UNICEF Executive Director Henrietta Fore's remarks at the Security Council briefing on the humanitarian situation in Syria

As Delivered

29 March 2021
ED speaking
UNICEF

Thank you, Mr. President, and I am thankful to be briefing with Under-Secretary Lowcock and Dr. Ballour.

Council members — this year marks an anniversary no one wanted to see: the 10th year of the Syria crisis.

Homes, hospitals, schools and water systems destroyed.

An economic crisis — the worst in Syria’s history — plunging 90 per cent of the population into poverty.

Humanitarian law flouted with impunity.

Millions internally displaced or fleeing across Syrian borders.

And shocking violence that has killed or injured a verified 12,000 children — and likely many more — since the fighting has begun. Last week, a 10-year-old boy was killed in the Al-Atareb area, in yet another attack on a hospital.

Tragedy upon tragedy for a once-beautiful country rendered unrecognizable today. I visited East Ghouta, a once beautiful neighbourhood, shelled and crumbling.

And for a generation of children growing up knowing nothing but war.

Across Syria, nearly 90 per cent of children now require humanitarian assistance.

3.2 million inside of Syria and neighbouring countries are out-of-school. They’re vulnerable to violence, exploitation, early marriage, child labour or being forced to join the fighting. The number of families reporting that their children were suffering from psychological distress has doubled in the last year.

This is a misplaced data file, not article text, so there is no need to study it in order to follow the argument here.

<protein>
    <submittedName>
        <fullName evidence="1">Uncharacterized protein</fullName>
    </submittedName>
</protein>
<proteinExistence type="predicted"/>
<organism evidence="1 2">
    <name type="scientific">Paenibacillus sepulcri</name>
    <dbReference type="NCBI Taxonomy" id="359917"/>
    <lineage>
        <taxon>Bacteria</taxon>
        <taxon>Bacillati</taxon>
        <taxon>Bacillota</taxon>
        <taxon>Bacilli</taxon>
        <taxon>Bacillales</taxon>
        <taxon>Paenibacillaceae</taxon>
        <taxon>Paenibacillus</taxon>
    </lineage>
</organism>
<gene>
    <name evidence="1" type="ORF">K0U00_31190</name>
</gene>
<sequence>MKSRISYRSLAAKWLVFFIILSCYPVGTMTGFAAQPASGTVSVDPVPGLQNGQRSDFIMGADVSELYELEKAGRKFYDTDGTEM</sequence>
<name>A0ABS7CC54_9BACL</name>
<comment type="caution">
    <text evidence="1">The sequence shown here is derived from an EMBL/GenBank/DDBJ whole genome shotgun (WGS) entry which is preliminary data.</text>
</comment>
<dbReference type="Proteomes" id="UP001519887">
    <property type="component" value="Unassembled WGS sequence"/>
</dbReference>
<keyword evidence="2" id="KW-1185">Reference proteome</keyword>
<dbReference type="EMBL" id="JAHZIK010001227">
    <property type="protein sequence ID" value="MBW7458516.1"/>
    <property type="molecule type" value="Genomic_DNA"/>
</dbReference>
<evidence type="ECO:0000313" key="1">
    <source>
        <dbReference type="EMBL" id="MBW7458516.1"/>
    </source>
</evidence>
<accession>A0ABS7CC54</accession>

Attacks are decimating vital support systems. In 2019 alone, 46 attacks were recorded on water facilities, disrupting water access for families in desperate need. The constant disruption of the Alouk water station in Hassakeh, which serves nearly half a million people, is forcing civilians to rely on unsafe water — exposing them to deadly waterborne diseases. 

A deepening economic crisis is placing adequate nutrition out of reach for millions of families, something that Mark was speaking about. Last year saw the highest number of food-insecure people in the country’s history.

In some areas of the northwest, acute malnutrition is approaching the emergency threshold of 15 per cent among displaced children and in hard-to-reach areas and camps. While the world watches, half a million stunted children across Syria are being robbed of their full potential from a very early age.  

This will never be able to change for them, to regrow healthy brains, or healthy strong bones, if they are starved in the first three to five years of their lives. Children cannot wait.

In the northeast, more than 37,000 children are languishing in the al-Hol and al-Roj camps. Over 800 children are in detention centres and prisons.

And in the southeast, 11,000 people — half children — are living in the Rukban camp under worsening conditions. Including a lack of food and medicine, and growing concerns about the spread of COVID-19.

Across Syria, nearly 48,000 COVID-19 cases have been reported. With only limited testing available, this number is likely much higher.

And the war’s ripple effect on Syria’s neighbours — including Jordan, Lebanon, Iraq, Egypt and Turkey — is affecting host and refugee communities alike, and straining economies and services. And straining emotions, patience and generosity.